To do this I will calculate the phase that corresponds to the tan line using the definition of group delay and integrating up from zero. I will then set amplitude =1 for all frequencies. I now have (amplitude, phase) pairs for all frequencies. Using the iDFT I can generate the impulse response, which may or may not be windowed. This gives the FIR filter coefficients.

I can then calculate the FFT filter frequency and phase response while I vary the number of taps to see how few I can get away with before ringing sets in, etc.
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Old 26th October 2015, 11:06 PM   #17
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Flattening gd >150hz will do any good to the sound? What about the gd <150?
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Old 26th October 2015, 11:27 PM   #18
CharlieLaub is offline CharlieLaub  United States
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Flattening gd >150hz will do any good to the sound?
Yes, it helps with transients, etc.
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What about the gd <150?
The brain is not very sensitive (at all) to large group delay there. It is more and more difficult to "fix" at lower frequencies, and this is also where it is getting large, so I do not plan on flattening this part of the group delay response at this time.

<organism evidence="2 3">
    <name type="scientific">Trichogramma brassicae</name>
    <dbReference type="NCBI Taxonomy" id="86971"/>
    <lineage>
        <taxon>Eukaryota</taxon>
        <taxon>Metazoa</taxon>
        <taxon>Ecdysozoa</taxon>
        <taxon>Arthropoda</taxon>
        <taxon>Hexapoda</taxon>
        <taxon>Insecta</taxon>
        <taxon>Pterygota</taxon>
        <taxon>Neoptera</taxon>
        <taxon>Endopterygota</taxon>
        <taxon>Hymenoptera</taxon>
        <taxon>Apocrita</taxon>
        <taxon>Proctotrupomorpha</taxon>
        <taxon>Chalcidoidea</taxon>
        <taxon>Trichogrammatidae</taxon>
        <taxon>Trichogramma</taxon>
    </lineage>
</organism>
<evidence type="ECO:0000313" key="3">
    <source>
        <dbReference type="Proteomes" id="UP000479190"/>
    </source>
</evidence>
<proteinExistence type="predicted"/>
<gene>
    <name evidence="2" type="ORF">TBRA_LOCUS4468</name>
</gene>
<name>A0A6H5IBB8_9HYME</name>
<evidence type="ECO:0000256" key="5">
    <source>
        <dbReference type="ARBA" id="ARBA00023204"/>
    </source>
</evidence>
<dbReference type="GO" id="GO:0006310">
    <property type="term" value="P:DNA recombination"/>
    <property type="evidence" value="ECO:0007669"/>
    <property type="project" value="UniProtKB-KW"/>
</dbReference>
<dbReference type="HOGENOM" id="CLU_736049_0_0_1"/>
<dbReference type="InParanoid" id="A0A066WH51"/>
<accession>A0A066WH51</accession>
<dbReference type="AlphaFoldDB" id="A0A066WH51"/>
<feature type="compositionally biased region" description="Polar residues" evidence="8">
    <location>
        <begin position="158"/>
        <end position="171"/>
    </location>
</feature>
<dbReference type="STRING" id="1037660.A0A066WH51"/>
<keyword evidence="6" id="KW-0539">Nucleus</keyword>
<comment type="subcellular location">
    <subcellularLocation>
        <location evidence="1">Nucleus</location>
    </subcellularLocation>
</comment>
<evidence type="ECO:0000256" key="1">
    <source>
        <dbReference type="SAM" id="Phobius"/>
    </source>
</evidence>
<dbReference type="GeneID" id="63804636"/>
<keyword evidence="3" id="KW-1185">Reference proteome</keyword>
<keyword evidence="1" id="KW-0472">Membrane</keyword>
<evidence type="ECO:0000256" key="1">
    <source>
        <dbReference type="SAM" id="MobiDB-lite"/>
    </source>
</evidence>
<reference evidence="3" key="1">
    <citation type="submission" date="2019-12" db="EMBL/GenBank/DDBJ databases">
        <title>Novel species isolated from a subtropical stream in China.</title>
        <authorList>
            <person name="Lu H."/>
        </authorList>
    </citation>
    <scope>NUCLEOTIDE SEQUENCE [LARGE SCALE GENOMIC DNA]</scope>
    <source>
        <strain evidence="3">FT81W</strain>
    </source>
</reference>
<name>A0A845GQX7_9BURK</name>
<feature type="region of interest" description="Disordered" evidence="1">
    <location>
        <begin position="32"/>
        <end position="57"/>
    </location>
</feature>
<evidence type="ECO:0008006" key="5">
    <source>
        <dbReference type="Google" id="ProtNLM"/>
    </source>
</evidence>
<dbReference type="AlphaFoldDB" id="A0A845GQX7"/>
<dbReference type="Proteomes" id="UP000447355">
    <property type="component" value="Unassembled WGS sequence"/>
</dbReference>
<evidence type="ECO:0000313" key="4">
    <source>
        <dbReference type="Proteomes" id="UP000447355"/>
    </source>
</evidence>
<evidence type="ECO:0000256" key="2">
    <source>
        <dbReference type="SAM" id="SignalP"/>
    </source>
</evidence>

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Old 26th October 2015, 11:42 PM   #19
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Imho, flattening a peaking gd won't do any good because will create preresponse issues: no free lunch here so better forgetting about those monstruous high order elliptic minphase stuff.

Don't agree with gd not being a problem in itself. Correcting the gd of the acoustic high pass filter of a loudspeaker(almost flat to DC) the Michael Gerzon way sounds actually very good to my ears, and works better with a closed box than with a BR. The only issue is latency, but for home hifi use and even for video with players like JRIVER in fact it is not.
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Old 27th October 2015, 12:34 AM   #20
CharlieLaub is offline CharlieLaub  United States
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Imho, flattening a peaking gd won't do any good because will create preresponse issues:
The filter will just add more or less latency (if you like that term). I don't anticipate any pre-ringing, but I plan to check for that. I don't exactly know what to expect when I vary the number of coefficients.

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no free lunch here so better forgetting about those monstruous high order elliptic minphase stuff.
No I plan to use them whether I correct the group delay, or not. I have already done so in a previous loudspeaker project.

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Don't agree with gd not being a problem in itself. Correcting the gd of the acoustic high pass filter of a loudspeaker(almost flat to DC) the Michael Gerzon way sounds actually very good to my ears, and works better with a closed box than with a BR. The only issue is latency, but for home hifi use and even for video with players like JRIVER in fact it is not.
In that case I invite you to stick to your Michael Gerzon method.